The body language of confusion invites predators.

A book I just finished reading, While Time Remains by Yeonmi Park deals with other pitfalls on the champ de bataille of the culture wars. The author escaped from North Korea, which suffers under what is surely one of the worst regimes on our planet. She made her way through perils and brutal degradations almost beyond telling (though the journey is described in her previous book), and now lives as an American citizen. Her English is impeccable, her intelligence not easily befuddled and she strikes me as unusually observant and capable. She sees the country with fresh eyes and this makes her an interesting guide.   

She gets to the point of enrolling in Columbia College as a freshman, where she will take the required courses of the college’s core liberal arts program. “In the four years I ended up spending at Columbia, professors in the humanities frequently challenged us to demonstrate how woke we were. … Worse than a bad grade was to be labeled by one’s classmates a ‘SIX HIRB’: a sexist, intolerant xenophobic, homophobic, Islamophobic, racist bigot.” To say the least, this was disappointing, since she’d already spent her early years in North Korean classrooms showing how facilely she could echo the propaganda of her teachers in that tyrannical regime. To have to respond to analogous pressures here was as morally painful to endure as it was mentally easy to do.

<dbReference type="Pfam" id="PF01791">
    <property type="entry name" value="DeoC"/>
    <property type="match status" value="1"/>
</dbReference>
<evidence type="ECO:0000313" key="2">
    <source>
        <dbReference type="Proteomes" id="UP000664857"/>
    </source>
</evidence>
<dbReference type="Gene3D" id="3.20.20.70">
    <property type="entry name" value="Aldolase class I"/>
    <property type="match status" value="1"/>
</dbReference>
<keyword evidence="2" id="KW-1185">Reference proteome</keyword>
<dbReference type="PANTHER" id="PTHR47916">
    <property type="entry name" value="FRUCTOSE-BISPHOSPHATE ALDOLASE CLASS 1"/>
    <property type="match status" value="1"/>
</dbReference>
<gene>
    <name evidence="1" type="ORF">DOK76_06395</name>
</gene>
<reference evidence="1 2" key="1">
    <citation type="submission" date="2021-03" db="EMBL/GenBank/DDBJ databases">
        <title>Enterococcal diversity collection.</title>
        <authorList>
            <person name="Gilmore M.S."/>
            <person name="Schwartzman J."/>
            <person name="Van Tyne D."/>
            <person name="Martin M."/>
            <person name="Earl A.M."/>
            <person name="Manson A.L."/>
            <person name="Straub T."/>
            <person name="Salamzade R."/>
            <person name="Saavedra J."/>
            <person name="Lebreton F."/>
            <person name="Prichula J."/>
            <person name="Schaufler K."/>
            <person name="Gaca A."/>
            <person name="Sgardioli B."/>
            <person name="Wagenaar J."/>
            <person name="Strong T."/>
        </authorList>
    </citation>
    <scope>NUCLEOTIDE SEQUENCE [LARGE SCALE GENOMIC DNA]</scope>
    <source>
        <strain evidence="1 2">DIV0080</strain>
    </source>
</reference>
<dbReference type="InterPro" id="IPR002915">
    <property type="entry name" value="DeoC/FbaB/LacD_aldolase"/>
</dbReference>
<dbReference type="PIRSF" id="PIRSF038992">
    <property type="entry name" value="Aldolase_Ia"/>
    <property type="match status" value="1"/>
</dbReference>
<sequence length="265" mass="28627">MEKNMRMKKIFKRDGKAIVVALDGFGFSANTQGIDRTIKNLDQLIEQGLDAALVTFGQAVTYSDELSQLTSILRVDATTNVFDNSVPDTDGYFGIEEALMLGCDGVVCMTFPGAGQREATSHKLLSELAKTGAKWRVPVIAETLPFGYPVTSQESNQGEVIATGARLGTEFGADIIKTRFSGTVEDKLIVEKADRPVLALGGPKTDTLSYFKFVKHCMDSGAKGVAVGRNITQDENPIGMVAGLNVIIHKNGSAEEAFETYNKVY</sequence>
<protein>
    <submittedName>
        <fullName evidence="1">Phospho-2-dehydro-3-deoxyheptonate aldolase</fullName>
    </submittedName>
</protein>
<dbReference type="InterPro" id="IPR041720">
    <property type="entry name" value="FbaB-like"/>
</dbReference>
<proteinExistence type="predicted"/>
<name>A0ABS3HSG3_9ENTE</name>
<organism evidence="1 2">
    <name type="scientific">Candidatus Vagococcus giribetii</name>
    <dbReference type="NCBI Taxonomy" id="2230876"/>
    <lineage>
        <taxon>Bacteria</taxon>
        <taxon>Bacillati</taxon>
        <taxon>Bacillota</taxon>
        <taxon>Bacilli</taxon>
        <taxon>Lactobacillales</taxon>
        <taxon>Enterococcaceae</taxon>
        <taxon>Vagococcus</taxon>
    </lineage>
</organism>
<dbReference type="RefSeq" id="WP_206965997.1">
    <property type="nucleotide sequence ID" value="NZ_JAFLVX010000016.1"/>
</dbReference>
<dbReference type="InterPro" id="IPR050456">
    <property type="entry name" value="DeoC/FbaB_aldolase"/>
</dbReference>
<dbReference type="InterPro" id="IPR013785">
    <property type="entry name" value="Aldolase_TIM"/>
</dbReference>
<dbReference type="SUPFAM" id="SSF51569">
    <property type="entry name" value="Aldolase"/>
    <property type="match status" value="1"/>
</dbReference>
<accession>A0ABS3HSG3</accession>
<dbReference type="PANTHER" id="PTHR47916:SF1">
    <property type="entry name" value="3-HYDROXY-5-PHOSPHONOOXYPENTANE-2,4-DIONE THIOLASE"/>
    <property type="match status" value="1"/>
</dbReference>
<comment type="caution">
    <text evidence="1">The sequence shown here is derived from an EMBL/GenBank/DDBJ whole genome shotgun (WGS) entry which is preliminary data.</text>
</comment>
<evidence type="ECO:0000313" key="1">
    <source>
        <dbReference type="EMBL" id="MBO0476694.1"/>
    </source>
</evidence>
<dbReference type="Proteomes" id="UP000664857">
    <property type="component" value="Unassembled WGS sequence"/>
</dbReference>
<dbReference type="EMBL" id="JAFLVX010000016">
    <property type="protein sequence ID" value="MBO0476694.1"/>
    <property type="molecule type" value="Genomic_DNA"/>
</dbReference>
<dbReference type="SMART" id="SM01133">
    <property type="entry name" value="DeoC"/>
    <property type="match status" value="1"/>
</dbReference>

(Though no comparable political pressures were applied in my grad school days at Columbia, I do remember taking Grad Record Exams in philosophy – either while or just before I enrolled there – and passing them with grades so high they were off-the-chart. How did I do that? Easy. The answers to the questions were multiple choice and they all looked wrong to me. I checked the front cover to see who wrote the exams in philosophy. Recognizing the names and the philosophical preferences attached to those names, I gave only the wrong answers preferred by those professors.) 

What do you want me to have done? Give the wrong answers they didn’t prefer? Get up and walk out?

Back to our remaining question: what is going on, body-wise and mind-wise, when a dissenter draws the notice of a mob? Well, it’s very much harder to disarm a hostile crowd than to do that with a single individual who refuses to argue fairly. Though I’ve seen it described and even watched it on video – brought about on a small scale by individuals who were visibly fearless – in most cases it’s not like confronting a single adversary with a body that belongs to him alone, which might be scanned. It’s not one girl looking at a few hornets. It’s a swarm.  

Here’s what I think: you keep your head down and just keep on keeping on. But for God’s sake — and above all —


About Abigail

Abigail Rosenthal is Professor Emerita of Philosophy, Brooklyn College of CUNY. She is the author of A Good Look at Evil, a Pulitzer Prize nominee, now available in an expanded, revised second edition and as an audiobook. Its thesis is that good people try to live out their stories while evil people aim to mess up good people’s stories. Her next book, Confessions of a Young Philosopher, forthcoming and illustrated, provides multiple illustrations from her own life. She writes a weekly column for her blog, “Dear Abbie: The Non-Advice Column” ( where she explains why women's lives are highly interesting. She’s the editor of the posthumously published Consolations of Philosophy: Hobbes’s Secret; Spinoza’s Way by her father, Henry M. Rosenthal. Some of her articles can be accessed at . She is married to Jerry L. Martin, also a philosopher. They live in Bucks County, Pennsylvania.